Sound Transit and partners break ground on Downtown Redmond Link Extension

Oct. 25, 2019
The project will add 3.4 miles to the Link light-rail system when it opens in 2024.

Sound Transit was joined by its city, county and state partners at a location that will be the terminus of the future Blue Line to ceremonially break ground on the 3.4-mile Downtown Redmond Link Extension.  

The light-rail project will extend the Blue Line from Redmond Technology Station into southeast Redmond and then downtown Redmond and includes two stations.

"Demand for transit on the Eastside will only increase as Redmond continues to grow as an area people want to live and work," said Redmond Mayor and Sound Transit Board Chair John Marchione. "Today we celebrate a win for transit riders, drivers and pedestrians who will soon travel quickly, easily and traffic-free between homes and workplaces in Redmond and destinations throughout the region."

The segment is scheduled to open in 2024 and follows the 2023 opening of the East Link extension, which will connect downtown Seattle and Redmond’s Overlake area.

"Downtown Redmond’s opening, just one year after the completion of East Link, will unlock transformative mobility and economic opportunities," said King County Council Vice Chair and Sound Transit Board Member Claudia Balducci. "The 2024 opening will not only provide congestion-free trips to more jobs and schools across the region, it will create new connections to our most iconic parks and trails, and it could spur much needed affordable housing on the Eastside."

Sound Transit explains that the project is the result of intensive collaboration between the city of Redmond, the King County Department of Natural Resources and Parks, King County Metro Transit and the Washington State Department of Transportation.

"Today we celebrate a milestone in creating a world-class transportation system that will link communities across three counties," said King County Executive Dow Constantine. "Not only will Redmond, Marymoor Park and Microsoft be accessible by high capacity rail, but Sound Transit’s community investments will help deliver long-needed connections between regional bike trails, making it even easier to get around without a car."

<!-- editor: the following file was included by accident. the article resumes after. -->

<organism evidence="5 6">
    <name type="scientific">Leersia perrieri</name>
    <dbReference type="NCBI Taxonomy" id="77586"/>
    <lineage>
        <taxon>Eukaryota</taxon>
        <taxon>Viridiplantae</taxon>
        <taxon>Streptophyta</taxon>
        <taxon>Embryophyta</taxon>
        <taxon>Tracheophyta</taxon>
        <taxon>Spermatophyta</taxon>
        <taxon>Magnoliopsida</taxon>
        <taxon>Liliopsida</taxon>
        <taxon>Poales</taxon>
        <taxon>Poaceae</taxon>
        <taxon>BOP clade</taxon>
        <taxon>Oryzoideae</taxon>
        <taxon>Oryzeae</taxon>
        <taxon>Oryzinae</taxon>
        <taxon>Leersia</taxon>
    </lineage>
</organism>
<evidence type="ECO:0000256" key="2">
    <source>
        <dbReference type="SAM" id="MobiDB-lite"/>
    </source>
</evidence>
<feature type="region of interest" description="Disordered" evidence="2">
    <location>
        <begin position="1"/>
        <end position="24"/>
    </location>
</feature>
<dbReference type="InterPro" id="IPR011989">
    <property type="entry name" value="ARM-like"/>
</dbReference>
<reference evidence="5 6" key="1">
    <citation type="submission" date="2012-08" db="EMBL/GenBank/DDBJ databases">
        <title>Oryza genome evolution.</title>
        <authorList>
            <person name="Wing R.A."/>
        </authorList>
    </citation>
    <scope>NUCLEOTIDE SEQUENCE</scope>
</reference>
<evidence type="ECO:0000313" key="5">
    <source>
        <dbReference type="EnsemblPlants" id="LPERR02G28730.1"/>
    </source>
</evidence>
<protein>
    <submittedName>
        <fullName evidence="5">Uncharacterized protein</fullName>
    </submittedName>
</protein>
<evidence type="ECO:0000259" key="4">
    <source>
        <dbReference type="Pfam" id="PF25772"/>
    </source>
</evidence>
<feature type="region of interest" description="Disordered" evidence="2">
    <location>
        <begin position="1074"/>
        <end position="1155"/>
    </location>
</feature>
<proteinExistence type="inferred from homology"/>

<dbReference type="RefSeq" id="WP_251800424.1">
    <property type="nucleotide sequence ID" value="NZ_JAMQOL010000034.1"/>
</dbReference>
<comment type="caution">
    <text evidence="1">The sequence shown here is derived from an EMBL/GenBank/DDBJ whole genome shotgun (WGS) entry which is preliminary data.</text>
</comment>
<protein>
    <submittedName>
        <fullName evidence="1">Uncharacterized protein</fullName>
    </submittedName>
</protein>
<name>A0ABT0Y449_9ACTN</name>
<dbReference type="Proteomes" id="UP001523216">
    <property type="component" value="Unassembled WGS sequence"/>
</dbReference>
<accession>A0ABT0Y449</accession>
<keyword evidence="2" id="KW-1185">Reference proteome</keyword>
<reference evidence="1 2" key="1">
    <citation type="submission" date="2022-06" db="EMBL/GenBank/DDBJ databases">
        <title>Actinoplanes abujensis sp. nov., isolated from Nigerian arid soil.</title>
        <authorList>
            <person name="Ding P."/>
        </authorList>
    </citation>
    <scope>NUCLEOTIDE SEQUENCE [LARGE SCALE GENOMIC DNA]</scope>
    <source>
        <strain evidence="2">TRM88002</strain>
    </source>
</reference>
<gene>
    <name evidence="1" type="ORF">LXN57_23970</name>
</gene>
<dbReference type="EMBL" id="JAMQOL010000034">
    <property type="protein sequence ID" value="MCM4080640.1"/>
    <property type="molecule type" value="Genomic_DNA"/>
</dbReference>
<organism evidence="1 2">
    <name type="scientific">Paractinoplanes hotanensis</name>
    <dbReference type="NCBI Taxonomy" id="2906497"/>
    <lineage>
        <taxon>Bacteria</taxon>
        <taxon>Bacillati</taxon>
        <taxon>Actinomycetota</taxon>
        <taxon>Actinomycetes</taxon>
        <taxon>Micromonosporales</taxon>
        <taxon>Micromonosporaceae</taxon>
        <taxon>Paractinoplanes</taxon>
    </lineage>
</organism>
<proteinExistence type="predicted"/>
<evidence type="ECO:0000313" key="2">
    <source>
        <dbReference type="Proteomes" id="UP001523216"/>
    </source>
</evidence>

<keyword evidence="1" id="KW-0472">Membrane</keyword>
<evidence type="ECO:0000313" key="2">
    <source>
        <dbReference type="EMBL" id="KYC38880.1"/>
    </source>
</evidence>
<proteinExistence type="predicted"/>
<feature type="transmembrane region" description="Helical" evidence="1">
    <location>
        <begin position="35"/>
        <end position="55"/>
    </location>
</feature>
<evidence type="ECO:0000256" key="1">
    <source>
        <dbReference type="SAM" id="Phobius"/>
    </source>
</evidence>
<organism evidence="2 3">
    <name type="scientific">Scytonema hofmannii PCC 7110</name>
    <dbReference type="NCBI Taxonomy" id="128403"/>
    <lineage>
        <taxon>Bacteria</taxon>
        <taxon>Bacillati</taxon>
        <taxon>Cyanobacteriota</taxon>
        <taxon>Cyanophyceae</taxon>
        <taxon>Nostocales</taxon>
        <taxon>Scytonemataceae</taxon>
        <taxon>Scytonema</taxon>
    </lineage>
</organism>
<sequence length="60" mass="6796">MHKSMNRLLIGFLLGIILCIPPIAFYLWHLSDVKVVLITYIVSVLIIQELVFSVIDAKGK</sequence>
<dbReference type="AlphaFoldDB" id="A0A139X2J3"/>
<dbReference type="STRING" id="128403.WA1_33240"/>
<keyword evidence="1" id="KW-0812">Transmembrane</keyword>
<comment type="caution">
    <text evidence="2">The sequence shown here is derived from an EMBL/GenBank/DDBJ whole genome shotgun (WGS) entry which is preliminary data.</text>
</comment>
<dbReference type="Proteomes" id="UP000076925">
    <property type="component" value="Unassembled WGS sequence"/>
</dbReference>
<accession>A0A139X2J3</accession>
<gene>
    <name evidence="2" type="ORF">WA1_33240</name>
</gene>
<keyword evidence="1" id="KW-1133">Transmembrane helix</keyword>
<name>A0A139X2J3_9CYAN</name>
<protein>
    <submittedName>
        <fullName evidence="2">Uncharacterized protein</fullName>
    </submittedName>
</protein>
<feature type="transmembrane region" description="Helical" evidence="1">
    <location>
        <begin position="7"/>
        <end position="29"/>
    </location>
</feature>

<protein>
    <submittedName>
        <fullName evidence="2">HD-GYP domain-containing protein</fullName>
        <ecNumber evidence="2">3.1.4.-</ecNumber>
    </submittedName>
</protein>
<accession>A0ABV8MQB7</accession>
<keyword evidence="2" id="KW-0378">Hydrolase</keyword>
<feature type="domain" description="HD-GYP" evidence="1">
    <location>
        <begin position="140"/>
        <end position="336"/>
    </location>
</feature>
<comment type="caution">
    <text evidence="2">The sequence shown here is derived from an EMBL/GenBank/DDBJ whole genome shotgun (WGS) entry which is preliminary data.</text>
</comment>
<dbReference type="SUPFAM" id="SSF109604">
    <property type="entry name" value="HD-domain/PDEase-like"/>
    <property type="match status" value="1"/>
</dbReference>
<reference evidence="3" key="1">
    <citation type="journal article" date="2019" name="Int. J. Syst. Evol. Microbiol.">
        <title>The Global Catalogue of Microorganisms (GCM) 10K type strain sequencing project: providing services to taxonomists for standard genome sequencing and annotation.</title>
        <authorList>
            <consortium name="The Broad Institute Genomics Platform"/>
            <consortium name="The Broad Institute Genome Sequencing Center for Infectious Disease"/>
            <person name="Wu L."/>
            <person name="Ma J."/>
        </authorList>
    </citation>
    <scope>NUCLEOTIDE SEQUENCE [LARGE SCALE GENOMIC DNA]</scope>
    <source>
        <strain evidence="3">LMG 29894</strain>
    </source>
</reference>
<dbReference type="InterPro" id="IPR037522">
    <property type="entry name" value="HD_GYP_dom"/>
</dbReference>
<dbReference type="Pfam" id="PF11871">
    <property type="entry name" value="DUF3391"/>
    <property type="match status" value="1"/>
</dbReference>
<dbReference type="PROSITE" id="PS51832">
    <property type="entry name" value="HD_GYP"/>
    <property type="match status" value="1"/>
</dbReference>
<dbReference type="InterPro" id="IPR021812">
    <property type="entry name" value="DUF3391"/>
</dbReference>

Sound Transit estimates ridership on the Redmond Extension and East Link will be 43,000 – 52,000 daily riders by 2026.

"Today’s groundbreaking follows years of planning and partnership to complete the regional transit network to downtown Redmond," said Sound Transit CEO Peter Rogoff. "Within five years our Link extensions to Redmond, Lynnwood and Federal Way and Stride BRT service on I-405 and SR-522 will enable many thousands more riders to escape crippling traffic."

In July, Sound Transit awarded a $729.26-million contract to Stacy and Witbeck/Kuney as a joint venture to complete the final design and build the project.

The design-build contract includes all work to complete the final design and construction of 3.4 miles of light-rail guideway connecting to the existing Redmond Technology Station and extending to downtown Redmond. The contract also includes design and construction of two stations, a 1,400-space parking garage, the overhead catenary system, traction power substations, train control and communications, special track work, utilities, and street and trail improvements.

Once the line is in service, Sound Transit says people traveling from downtown Redmond will be able to reliably reach downtown Bellevue in 18 minutes; Lynnwood in 69 minutes; the University of Washington in 49 minutes; Sea-Tac Airport in 72 minutes; and Federal Way in 87 minutes.

"Sound Transit’s investments are creating economic opportunity for thousands of working people, including hundreds of good, family-wage jobs for skilled craftspeople here in Redmond," said Monty Anderson, executive secretary, Seattle Building & Construction Trades Council. "Through apprenticeships and training programs with this project, we are also building the next generation of construction workers from our local communities including women, people of color, veterans and others who are disadvantaged."

About the Author

Mischa Wanek-Libman | Editor in Chief

Mischa Wanek-Libman serves as editor in chief of Mass Transit magazine. She is responsible for developing and maintaining the magazine’s editorial direction and is based in the western suburbs of Chicago.

Wanek-Libman has spent more than 20 years covering transportation issues including construction projects and engineering challenges for various commuter railroads and transit agencies. She has been recognized for editorial excellence through her individual work, as well as for collaborative content. 

She is an active member of the American Public Transportation Association's Marketing and Communications Committee and serves as a Board Observer on the National Railroad Construction and Maintenance Association (NRC) Board of Directors.  

She is a graduate of Drake University, where she earned a Bachelor of Arts degree in Journalism and Mass Communication with a major in magazine journalism and a minor in business management.